S.C. teachers hope Senate bill boost them to Phase 1A; DHEC not backing it

Fight to move S.C. teachers into Phase 1A

ROCK HILL, S.C. (WBTV) -North Carolina will start vaccinating teachers by the end of the month. Just across state lines, South Carolina teachers are trying to fight for the same thing.

”A state line should not determine the safety and not safe,” said teacher Taylor Castaldo. “So if one state can do it, I think all states can do it.”

South Carolina’s state Senate agrees with the teachers.

It unanimously passed a bill Tuesday to put teachers in Phase 1A, but the bill might not have the state health agency’s approval.

The Department of Health and Environmental Control (DHEC) says there are 1.3 million people in Phase 1A right now.

DHEC has not vaccinated half of that number.

The health agency knows not everyone’s going to want to get a shot, but South Carolina health officials say adding more people into this group would not be the right move.

”We want to be back with our kids but we want to be back safely,” said Castaldo.

Calstado, a Fort Mill Elementary School teacher, says her tradeoff for teaching face-to-face five days a week is a vaccine.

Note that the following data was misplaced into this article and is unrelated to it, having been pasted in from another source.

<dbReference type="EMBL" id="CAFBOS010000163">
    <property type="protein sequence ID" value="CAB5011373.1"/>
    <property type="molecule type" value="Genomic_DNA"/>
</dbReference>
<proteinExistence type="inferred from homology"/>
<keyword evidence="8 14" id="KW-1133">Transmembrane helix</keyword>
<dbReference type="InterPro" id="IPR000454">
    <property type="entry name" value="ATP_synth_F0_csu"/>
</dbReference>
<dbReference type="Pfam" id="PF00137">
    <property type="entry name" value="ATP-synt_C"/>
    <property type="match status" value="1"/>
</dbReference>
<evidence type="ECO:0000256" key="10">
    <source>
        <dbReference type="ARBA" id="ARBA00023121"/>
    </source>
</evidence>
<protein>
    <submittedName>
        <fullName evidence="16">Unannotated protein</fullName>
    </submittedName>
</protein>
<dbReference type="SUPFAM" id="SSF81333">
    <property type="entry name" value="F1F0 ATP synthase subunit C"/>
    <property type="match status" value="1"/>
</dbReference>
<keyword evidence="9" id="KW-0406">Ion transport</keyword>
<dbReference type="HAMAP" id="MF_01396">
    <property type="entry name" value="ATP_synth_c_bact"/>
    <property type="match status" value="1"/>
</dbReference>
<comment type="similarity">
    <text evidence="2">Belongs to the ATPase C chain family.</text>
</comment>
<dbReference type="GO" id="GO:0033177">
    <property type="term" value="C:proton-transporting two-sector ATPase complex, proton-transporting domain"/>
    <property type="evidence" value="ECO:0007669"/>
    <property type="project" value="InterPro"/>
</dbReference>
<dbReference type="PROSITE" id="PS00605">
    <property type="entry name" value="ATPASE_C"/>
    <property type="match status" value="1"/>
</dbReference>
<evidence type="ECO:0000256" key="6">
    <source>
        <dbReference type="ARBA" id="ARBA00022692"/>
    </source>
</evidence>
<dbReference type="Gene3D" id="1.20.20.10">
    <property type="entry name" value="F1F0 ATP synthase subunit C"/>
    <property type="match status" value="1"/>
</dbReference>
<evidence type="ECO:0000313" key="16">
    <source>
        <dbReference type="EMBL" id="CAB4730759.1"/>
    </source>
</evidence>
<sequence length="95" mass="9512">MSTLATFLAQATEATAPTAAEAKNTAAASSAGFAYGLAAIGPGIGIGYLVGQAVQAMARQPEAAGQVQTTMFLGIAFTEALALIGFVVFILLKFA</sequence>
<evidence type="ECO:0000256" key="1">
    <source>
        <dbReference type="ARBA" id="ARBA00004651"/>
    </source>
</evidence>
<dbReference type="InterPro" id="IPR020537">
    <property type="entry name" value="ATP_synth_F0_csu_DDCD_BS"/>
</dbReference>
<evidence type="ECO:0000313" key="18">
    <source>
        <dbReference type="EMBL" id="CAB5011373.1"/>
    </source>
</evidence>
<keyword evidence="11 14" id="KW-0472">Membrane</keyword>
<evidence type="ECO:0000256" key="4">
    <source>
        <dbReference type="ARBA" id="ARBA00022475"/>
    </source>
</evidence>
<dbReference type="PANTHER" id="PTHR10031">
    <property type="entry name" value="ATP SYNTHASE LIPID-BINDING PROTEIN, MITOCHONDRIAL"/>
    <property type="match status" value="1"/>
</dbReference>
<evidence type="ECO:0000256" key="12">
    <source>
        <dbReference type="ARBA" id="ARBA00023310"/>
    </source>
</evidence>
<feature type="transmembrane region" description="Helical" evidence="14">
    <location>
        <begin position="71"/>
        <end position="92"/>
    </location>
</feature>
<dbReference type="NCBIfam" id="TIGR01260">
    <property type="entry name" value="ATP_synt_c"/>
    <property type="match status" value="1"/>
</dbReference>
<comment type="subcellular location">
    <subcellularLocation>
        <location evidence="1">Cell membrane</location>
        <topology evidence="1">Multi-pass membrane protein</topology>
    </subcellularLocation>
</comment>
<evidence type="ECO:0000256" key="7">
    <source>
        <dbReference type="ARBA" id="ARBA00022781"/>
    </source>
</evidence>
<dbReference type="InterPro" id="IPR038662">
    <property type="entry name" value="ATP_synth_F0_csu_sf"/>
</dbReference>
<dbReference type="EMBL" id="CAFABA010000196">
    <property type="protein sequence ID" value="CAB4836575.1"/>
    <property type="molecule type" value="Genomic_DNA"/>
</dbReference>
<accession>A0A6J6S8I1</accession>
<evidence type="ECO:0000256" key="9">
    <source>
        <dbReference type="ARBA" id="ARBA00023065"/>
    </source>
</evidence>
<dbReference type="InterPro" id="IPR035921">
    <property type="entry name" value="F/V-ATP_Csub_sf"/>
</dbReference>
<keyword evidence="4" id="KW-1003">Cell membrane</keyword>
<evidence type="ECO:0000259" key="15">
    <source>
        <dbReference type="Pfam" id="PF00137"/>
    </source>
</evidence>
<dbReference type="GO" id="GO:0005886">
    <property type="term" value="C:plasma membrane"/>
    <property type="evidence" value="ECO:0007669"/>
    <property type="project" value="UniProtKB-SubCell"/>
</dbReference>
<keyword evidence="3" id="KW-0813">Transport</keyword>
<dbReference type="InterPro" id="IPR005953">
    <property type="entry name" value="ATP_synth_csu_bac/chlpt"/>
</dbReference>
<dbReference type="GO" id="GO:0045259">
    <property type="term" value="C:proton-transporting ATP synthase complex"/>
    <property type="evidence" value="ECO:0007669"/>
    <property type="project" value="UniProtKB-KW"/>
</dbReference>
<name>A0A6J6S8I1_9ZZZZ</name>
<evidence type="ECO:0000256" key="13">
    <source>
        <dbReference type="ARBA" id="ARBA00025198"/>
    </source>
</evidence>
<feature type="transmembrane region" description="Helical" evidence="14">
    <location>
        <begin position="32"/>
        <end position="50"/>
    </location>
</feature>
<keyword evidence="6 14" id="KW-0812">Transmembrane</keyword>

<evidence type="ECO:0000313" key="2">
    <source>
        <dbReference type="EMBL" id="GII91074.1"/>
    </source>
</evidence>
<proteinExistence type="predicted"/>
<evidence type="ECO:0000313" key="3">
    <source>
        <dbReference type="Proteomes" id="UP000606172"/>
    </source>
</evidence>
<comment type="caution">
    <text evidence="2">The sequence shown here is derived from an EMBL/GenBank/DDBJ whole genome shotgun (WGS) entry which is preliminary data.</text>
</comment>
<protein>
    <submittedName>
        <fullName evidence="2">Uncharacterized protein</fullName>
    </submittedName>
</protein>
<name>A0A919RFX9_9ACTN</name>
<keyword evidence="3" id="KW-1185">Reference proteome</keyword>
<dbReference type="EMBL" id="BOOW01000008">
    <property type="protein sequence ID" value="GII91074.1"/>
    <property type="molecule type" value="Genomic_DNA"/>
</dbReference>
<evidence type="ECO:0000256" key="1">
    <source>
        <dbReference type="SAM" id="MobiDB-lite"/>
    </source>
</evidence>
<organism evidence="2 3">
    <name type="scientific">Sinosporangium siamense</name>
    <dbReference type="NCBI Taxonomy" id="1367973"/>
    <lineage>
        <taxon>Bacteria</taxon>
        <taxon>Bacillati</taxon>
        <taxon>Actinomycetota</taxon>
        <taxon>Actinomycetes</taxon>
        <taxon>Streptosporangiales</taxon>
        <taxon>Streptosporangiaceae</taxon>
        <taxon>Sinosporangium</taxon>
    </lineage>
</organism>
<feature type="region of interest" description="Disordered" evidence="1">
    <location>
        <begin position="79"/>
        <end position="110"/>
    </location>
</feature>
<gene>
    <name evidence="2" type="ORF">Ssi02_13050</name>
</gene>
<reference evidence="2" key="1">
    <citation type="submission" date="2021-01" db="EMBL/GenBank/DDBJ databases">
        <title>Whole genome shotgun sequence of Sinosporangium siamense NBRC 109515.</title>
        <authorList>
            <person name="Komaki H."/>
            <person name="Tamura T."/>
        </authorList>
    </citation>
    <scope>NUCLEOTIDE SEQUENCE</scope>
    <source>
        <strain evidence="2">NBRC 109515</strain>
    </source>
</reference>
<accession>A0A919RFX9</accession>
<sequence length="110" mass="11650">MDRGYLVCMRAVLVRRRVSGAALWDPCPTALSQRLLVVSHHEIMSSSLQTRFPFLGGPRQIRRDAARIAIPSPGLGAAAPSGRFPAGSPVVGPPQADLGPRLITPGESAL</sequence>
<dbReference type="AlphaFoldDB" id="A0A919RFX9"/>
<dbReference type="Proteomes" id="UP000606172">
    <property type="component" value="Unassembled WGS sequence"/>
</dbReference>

”To get that common goal of teaching and teaching safely face-to-face is that we need to be vaccinated,” she said.

Health experts from Duke University agree, but the experts at the Department of Health and Environmental Control are not convinced.

” It would be hugely advantageous to ensure that a larger proportion of those that are returning in person vaccinated,” says Ibukun Akinboyo, Assistant Professor of Pediatrics at Duke University.

”Teachers are currently not in 1A because of their risks,” said DHEC Senior Public Health Deputy Nick Davidson.

Recent data from the Centers for Disease Control found in-person learning did not add to community spread. Despite teachers’ Phase 1A push from the Senate, DHEC’s not ready to pull the trigger.

”If we’re to save lives, it’s all about vaccinating those that are most at risk. We need to focus on those that are most at risk,” said Davidson.

Castaldo is still holding out the Senate’s bill will become law so there are less discussion and more action.

”Even though we have some precautions that we’ve been taking, it’s not safe enough. So the vaccine will give that extra layer of protection and comfort,” said Castaldo.

Castaldo said teachers are not saying they deserve the vaccine more than other groups. They just wanted to be vaccinated before going into a classroom, which is already happening statewide.

Teachers will have to go back if this bill gets passed.

The next steps for the bill is a House vote and a signature from the governor. Governor Henry McMaster has been outspoken about teachers getting vaccinated saying they need to wait for their turns.

If he does sign the bill, teachers have to be vaccinated within 30 days.

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